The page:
This document describes how to sanitize existing Gmail accounts by
deliberately removing any corporate email addresses from them. If your company
hasn't been using
it's possible that some of your employees have been using Gmail
accounts to access Google services. Some of these Gmail accounts might
use a corporate email address such as
firstname.lastname@example.org as an
alternate email address.
Consider sanitizing a Gmail account if either of the following conditions is true:
- You want the owner of the Gmail account to switch to a managed user account.
- You want the Gmail account to stop using a corporate email address as an alternate address. This might be because the account belongs to a former employee or because you don't recognize the owner of the account.
Removing the corporate email address from a Gmail account can mitigate
a social engineering risk: if a Gmail account uses a seemingly
trustworthy email address
email@example.com as an alternate address, then the owner of the account
might be able to convince employees or business partners to grant them access to
resources they shouldn't be allowed to access.
Before you begin
To sanitize a Gmail account, you must meet all of the following prerequisites:
- You have identified a suitable onboarding plan and have completed all activities that your plan defines as prerequisites for consolidating your existing user accounts.
- You have created a Cloud Identity or G Suite account.
Each Gmail account that you plan to sanitize must meet the following criteria:
- One of the alternate email addresses of the Gmail account corresponds to one of the domains that you've added to your Cloud Identity or G Suite account. Both primary and secondary domains qualify, but alias domains are not supported.
Sanitizing Gmail accounts works like migrating consumer accounts, but it is based on the idea that you deliberately create a conflicting account.
The following diagram illustrates the process. Rectangular boxes on the Administrator side denote actions that a Cloud Identity or G Suite administrator takes; rectangular boxes on the User account owner side denote actions that only the owner of a consumer account can perform.
The sequence of steps differs slightly depending on whether you want the owner of the Gmail account to switch to a managed user account or whether you simply want the account to give up its corporate email address.
Encouraging a switch to a managed account
If you want a user to switch to a managed account, create a user account for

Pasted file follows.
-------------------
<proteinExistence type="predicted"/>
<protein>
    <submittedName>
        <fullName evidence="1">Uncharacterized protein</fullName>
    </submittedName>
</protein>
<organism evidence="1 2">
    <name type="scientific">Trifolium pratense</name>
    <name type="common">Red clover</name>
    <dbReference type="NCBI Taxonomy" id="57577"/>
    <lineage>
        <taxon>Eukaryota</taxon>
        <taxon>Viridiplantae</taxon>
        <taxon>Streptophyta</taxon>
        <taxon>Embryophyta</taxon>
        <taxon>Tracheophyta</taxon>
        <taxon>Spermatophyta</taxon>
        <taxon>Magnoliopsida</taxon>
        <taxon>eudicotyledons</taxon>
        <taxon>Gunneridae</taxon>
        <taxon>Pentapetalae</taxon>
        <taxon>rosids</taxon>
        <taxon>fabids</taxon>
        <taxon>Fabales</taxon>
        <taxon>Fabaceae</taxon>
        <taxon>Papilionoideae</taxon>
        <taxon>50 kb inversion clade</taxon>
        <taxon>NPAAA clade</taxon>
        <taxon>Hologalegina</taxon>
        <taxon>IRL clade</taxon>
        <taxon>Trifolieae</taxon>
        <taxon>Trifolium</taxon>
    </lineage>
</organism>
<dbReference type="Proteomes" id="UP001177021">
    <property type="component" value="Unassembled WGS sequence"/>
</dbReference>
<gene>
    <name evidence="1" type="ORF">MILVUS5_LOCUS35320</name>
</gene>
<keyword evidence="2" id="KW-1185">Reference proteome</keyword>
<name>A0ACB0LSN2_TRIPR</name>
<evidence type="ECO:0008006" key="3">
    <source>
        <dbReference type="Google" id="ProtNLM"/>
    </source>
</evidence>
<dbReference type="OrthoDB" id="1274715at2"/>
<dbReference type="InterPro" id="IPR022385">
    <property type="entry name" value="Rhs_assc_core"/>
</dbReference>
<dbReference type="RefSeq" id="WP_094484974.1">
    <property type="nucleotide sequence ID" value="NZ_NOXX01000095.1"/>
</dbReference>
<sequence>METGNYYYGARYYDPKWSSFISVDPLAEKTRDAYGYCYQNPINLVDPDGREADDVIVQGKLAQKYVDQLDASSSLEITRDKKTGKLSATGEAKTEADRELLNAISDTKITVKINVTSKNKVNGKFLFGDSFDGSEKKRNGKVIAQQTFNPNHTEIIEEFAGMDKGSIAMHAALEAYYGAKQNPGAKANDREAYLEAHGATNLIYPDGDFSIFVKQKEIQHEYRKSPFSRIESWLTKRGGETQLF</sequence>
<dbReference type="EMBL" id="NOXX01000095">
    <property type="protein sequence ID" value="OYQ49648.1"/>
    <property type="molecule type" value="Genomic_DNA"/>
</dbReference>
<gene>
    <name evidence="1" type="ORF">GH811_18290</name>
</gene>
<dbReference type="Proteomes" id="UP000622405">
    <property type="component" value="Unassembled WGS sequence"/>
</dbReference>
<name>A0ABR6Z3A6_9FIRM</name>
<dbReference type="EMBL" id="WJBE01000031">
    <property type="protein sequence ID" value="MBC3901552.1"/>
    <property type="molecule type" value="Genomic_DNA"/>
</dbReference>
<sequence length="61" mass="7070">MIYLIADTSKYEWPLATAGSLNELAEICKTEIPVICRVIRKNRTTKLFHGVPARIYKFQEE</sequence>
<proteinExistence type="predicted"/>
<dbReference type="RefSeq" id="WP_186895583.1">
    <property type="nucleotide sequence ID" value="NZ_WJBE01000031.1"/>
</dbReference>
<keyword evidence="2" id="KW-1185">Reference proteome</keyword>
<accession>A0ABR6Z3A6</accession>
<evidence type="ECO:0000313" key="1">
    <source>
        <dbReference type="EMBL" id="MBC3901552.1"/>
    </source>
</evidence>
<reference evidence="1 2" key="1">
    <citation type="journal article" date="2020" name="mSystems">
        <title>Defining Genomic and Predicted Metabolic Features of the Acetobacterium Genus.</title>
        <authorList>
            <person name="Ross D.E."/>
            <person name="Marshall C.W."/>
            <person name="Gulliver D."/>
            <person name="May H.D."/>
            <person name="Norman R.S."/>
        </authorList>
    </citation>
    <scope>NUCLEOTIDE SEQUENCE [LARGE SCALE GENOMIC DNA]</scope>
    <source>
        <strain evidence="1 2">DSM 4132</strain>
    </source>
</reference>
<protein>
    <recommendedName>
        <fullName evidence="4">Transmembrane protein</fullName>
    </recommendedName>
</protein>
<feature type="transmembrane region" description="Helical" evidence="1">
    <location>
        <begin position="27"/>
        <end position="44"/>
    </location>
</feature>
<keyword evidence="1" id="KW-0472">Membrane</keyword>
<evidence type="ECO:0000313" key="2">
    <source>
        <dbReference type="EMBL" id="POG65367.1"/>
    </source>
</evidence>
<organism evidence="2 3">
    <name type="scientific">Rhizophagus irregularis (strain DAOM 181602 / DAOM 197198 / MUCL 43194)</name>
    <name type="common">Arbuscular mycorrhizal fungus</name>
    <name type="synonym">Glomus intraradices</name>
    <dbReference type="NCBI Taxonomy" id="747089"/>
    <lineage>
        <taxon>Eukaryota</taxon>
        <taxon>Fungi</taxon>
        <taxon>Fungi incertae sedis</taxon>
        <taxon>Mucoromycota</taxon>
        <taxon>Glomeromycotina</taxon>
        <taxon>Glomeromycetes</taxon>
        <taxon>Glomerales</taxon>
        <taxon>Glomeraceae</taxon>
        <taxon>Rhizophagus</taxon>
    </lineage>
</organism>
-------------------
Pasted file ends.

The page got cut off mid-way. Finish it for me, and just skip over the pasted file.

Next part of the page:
that user in Cloud Identity or G Suite. For the primary
email address, use the email address that's used as an alternate email address
by the Gmail account. For example, if the Gmail user
firstname.lastname@example.org as an alternate email address, use
email@example.com as the primary email address for the Cloud Identity or
G Suite user.
The owner of the affected account has two ways to sign in—by using the Gmail address or by using the corporate email address. If the owner signs in by using the Gmail address, they see the following message, indicating that the corporate email address has been disassociated from the user account:
The account owner sees this message only once. If the owner instead signs in by using the corporate email address, they see a ballot screen:
If they select Organizational G Suite account, they must authenticate using the credentials of the newly created user account in Cloud Identity or G Suite. If they use an external IdP, this process involves single sign-on. Because the user account in Cloud Identity or G Suite is new, none of the Gmail account's data is transferred.
If they select Individual Google account, they continue with their Gmail account, but they see the following message indicating that the corporate email address is being disassociated from the user account:
After confirming, they are shown another message:
Forcing an account to give up its corporate email address
You can force an account to give up its corporate email address as follows:
- Create a user account in Cloud Identity or G Suite that has the corresponding corporate email address. Because you don't want the managed user account to ever be used, assign a random password.
- Delete the user account that you just created.
By creating a conflicting account and immediately deleting the managed account, you leave the consumer account in a state where the owner has to rename the account.
The owner of the affected account has two ways to sign in—by using the Gmail address or by using the corporate email address:
If the owner signs in by using the Gmail address, they see the following message, indicating that the corporate email address has been disassociated from the user account:
If they instead sign in by using the corporate email address, they see the following message:
After confirming, they are shown another message:
All configuration and data that was created by using this consumer account is unaffected by the renaming process. But for subsequent attempts to sign in, the user must use the Gmail address because the corporate address is no longer associated with the user account.
We recommend the following best practices when you are sanitizing Gmail accounts:
- Prevent other users from assigning a corporate email address to their Gmail accounts by proactively provisioning user accounts to Cloud Identity or G Suite.
Prevent new Gmail accounts from being granted access to Google Cloud resources by using an organizational policy to restrict identities by domain.
Prevent Gmail accounts from being given access to Google Marketing Platform by using a policy that restricts members by domain.